Editor's Note: A correction was made to this story on the percentage of acreage in Garfield County that is federally owned.
The U.S. Department of Interior released its annual Payments in Lieu of Taxes for 2019 on Thursday, with about one third of Colorado's portion going to six local counties.
In all, the federal agency sent about $39.9 million in PILT payments to 56 local governments in the state, about $12.4 million of which went to six northwestern Colorado counties. Nationally, the agency paid about $514 million to more than 1,900 counties nationwide, $39 million less than the federal government paid out last year.
The payments are made to help compensate local governments for federal lands within their boundaries because they are not subject to local property taxes. The money is to be used for such things as public safety, schools, housing, social services or infrastructure.
"These payments are one example of the United States striving to be good neighbors to local communities," Interior Secretary David Bernhardt said in a statement.
Nationally, the federal government controls about 649 million acres, 92 percent of which are located in 12 western states. In Colorado, that amounts to nearly 23 million areas, about 36 percent of the state's total acreage. The preponderance of that land is controlled by the U.S. Forest Service (14.5 million acres) and the Bureau of Land Management (8.3 acres).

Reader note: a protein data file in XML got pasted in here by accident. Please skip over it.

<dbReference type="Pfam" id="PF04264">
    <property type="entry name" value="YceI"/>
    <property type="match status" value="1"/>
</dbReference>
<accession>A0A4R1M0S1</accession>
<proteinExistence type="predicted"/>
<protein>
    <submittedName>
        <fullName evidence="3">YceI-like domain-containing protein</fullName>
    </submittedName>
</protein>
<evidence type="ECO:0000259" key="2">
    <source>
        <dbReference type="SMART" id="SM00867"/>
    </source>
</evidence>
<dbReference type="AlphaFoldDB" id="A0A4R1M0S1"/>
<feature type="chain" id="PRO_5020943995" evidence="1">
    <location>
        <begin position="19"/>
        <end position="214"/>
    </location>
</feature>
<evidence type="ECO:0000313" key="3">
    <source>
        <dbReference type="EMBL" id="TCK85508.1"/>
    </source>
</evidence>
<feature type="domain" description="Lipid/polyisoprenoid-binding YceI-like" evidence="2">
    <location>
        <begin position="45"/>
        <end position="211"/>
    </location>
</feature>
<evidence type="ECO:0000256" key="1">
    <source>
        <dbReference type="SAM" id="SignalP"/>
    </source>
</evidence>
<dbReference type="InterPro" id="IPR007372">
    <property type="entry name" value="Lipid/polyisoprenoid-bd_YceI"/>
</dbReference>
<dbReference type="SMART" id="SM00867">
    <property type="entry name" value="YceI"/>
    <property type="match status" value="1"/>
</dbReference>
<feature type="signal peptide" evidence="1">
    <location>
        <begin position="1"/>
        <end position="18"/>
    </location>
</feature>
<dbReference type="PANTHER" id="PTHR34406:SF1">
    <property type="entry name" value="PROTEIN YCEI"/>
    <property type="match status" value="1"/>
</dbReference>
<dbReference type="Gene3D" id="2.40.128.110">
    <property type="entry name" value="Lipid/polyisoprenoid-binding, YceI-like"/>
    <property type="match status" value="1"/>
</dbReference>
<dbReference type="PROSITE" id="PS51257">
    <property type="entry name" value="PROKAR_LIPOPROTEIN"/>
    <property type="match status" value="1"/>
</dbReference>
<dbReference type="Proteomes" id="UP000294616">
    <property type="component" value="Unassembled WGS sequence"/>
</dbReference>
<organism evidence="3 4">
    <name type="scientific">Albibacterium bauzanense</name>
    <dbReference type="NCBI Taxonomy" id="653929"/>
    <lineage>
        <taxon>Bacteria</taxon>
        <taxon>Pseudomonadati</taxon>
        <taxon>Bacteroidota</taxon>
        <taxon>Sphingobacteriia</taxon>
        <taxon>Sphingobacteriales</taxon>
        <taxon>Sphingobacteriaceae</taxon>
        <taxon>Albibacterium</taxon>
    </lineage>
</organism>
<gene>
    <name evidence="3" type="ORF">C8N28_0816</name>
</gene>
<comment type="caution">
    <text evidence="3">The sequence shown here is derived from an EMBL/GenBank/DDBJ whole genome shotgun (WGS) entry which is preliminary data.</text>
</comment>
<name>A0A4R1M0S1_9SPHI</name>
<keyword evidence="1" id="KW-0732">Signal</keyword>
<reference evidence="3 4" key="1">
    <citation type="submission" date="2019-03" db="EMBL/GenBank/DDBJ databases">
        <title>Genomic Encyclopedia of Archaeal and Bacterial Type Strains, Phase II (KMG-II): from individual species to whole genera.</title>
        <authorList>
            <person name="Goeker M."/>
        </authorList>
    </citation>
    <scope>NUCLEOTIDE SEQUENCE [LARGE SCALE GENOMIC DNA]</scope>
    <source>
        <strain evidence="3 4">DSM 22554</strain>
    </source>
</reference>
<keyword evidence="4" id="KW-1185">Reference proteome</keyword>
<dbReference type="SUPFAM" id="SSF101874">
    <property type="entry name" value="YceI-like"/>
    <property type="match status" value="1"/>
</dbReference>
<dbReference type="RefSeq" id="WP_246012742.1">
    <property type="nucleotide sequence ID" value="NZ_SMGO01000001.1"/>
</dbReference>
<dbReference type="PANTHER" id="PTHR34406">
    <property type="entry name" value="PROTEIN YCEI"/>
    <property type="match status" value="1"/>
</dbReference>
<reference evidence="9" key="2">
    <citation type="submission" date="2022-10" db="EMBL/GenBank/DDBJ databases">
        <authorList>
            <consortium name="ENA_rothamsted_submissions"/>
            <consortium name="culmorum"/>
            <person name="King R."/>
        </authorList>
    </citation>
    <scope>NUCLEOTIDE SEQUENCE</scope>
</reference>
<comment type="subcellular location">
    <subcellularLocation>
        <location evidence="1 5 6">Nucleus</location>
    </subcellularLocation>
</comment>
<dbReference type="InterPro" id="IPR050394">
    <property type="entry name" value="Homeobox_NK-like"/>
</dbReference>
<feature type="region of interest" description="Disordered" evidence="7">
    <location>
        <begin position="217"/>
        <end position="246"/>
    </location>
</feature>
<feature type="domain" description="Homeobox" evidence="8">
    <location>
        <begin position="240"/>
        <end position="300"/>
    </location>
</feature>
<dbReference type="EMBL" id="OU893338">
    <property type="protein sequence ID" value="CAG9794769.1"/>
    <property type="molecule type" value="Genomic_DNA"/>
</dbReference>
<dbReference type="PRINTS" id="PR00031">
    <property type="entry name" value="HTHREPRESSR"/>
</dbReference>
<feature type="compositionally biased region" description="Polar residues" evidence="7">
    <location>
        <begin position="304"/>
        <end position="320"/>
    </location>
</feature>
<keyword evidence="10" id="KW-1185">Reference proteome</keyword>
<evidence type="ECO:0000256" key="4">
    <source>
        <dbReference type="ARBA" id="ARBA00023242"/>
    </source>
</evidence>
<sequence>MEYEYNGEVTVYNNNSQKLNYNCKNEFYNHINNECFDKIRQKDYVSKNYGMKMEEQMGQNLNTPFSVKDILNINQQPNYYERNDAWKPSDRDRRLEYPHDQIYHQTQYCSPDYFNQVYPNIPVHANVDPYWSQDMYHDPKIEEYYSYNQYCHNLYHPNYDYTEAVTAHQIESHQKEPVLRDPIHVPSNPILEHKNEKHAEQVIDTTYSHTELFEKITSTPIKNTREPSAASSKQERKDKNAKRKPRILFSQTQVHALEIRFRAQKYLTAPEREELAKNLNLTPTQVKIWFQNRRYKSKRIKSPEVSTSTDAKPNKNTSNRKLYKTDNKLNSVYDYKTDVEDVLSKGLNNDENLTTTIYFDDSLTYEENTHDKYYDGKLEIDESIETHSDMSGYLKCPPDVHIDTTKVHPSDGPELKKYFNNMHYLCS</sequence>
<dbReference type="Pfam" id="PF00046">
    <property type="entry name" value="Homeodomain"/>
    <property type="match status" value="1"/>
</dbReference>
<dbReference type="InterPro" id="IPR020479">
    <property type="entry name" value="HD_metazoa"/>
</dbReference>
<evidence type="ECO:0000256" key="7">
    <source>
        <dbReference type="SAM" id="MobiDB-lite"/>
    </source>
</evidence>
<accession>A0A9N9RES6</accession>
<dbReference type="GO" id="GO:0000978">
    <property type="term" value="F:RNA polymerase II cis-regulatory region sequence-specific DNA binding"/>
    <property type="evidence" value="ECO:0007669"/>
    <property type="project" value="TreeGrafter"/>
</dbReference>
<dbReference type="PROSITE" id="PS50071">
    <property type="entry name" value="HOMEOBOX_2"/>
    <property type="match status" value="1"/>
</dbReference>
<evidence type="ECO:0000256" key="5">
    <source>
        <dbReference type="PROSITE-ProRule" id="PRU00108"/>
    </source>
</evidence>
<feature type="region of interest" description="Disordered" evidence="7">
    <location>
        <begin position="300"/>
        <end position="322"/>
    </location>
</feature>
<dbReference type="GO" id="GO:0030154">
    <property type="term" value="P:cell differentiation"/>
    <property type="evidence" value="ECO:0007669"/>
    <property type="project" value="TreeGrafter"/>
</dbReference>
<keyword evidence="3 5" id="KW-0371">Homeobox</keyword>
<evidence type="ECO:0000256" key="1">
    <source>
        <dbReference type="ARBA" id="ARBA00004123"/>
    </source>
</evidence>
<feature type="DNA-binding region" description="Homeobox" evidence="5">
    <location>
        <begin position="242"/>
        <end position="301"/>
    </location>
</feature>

While about 60 percent of Garfield County's total acreage is federally owned, Mesa County received the most in PILT payments even though only 73 percent of its total acres are public lands. PILT payments are based not only on the acres of federal land in a county, but also its population. As a result, here's what local counties received:
■ Mesa County: $3.6 million
■ Garfield County: $3.3 million
■ Montrose County: $2.7 million
■ Moffat County: $1.1 million
■ Delta County: $897,819
■ Rio Blanco County: $871,206
While the lesser populated of those counties received more money this year over 2018, the larger ones received about $50,000 to $100,000 less.
PILT payments are separate from federal mineral lease money local governments receive each year. That money comes from royalty payments paid by commercial activities on public lands, such as oil and gas drilling, livestock grazing and timber harvesting.
Money made from those activities, about $11.9 billion a year, goes to fund several federal programs, including PILT, which was created by Congress in 1977.